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Is your firm changing its business model, or is it in a stage of failure?

Oct 24, 2013, 08:30 am CDT

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By B. McLeod on 2013 10 24, 6:54 pm CDT

Yeah…according to the headline you can only be changing or failing.  Odd.

By Abner Stanwix on 2013 10 25, 7:53 am CDT

Any article that relies on Jim Collins is unreliable.  I’ve read him elsewhere and “powerful insights” do not describe his work (“pseudoscientific garbage” would be more appropriate).  Better books would be “The Halo Effect” by Phil Rosenszweig or “White Collar Sweatshop” by Jill Fraser.

By Bobbie on 2013 10 25, 8:10 am CDT

False dichotomy much?

By NoleLaw on 2013 10 25, 8:22 am CDT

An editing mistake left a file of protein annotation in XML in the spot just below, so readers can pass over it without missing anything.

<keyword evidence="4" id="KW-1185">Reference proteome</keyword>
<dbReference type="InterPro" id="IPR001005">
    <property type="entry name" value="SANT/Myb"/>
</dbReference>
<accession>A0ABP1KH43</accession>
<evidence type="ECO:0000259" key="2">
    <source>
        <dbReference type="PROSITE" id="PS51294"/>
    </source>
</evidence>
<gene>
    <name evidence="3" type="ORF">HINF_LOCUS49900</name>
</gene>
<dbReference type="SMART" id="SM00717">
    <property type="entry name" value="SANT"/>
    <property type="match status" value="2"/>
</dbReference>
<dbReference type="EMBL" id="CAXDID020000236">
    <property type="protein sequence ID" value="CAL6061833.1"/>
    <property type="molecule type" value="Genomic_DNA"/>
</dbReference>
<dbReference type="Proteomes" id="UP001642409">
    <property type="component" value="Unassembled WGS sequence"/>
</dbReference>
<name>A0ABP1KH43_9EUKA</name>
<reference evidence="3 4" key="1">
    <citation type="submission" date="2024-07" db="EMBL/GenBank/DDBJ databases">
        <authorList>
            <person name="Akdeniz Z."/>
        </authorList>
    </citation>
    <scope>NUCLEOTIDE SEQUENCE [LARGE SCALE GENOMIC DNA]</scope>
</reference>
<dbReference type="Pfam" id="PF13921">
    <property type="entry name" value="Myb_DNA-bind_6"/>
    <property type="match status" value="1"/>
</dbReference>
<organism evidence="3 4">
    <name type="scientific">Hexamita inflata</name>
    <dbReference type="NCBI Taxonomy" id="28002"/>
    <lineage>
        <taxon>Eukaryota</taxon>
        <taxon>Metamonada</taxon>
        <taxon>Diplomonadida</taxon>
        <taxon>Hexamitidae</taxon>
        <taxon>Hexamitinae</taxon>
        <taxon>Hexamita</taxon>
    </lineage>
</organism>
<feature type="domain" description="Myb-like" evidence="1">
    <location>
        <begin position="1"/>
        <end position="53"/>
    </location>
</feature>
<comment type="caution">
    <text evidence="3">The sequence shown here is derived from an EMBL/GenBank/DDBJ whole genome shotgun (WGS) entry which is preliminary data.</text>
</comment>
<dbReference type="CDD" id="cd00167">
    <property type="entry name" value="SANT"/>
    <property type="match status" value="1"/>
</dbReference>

Jim Collin book is highly discredited and very unscientific.  You do not need that book to drive your point it is simple business sense and market realities.

By Robert on 2013 10 25, 10:04 am CDT

The seeds for the changing business model for BigLaw is decades old from the recession of the early 1990’s. The law business is a maturing industry, which has all of the classical B school attributes - increased competition and a stagnant or declining business base which is tied to the economy.  Until 2008, the strong US economy masked all of the symptoms.  At the end of the day, consumers drive the business, and if they cannot afford $1,000+ per hour and have reasonable options to get efficient results at less cost, they will migrate away from BigLaw. It is not, as one of my colleagues has said,  “rocket surgery.”

By W. Mann on 2013 10 25, 10:32 am CDT

Ed: A GREAT article and some solid references to other pieces well worth reading, especially the nine-point checklist of warning flags for potential failure of a law firm.

By Patrick McKenna on 2013 10 25, 10:50 am CDT

Comment removed by moderator.

By Tom Youngjohn on 2013 10 25, 2:02 pm CDT

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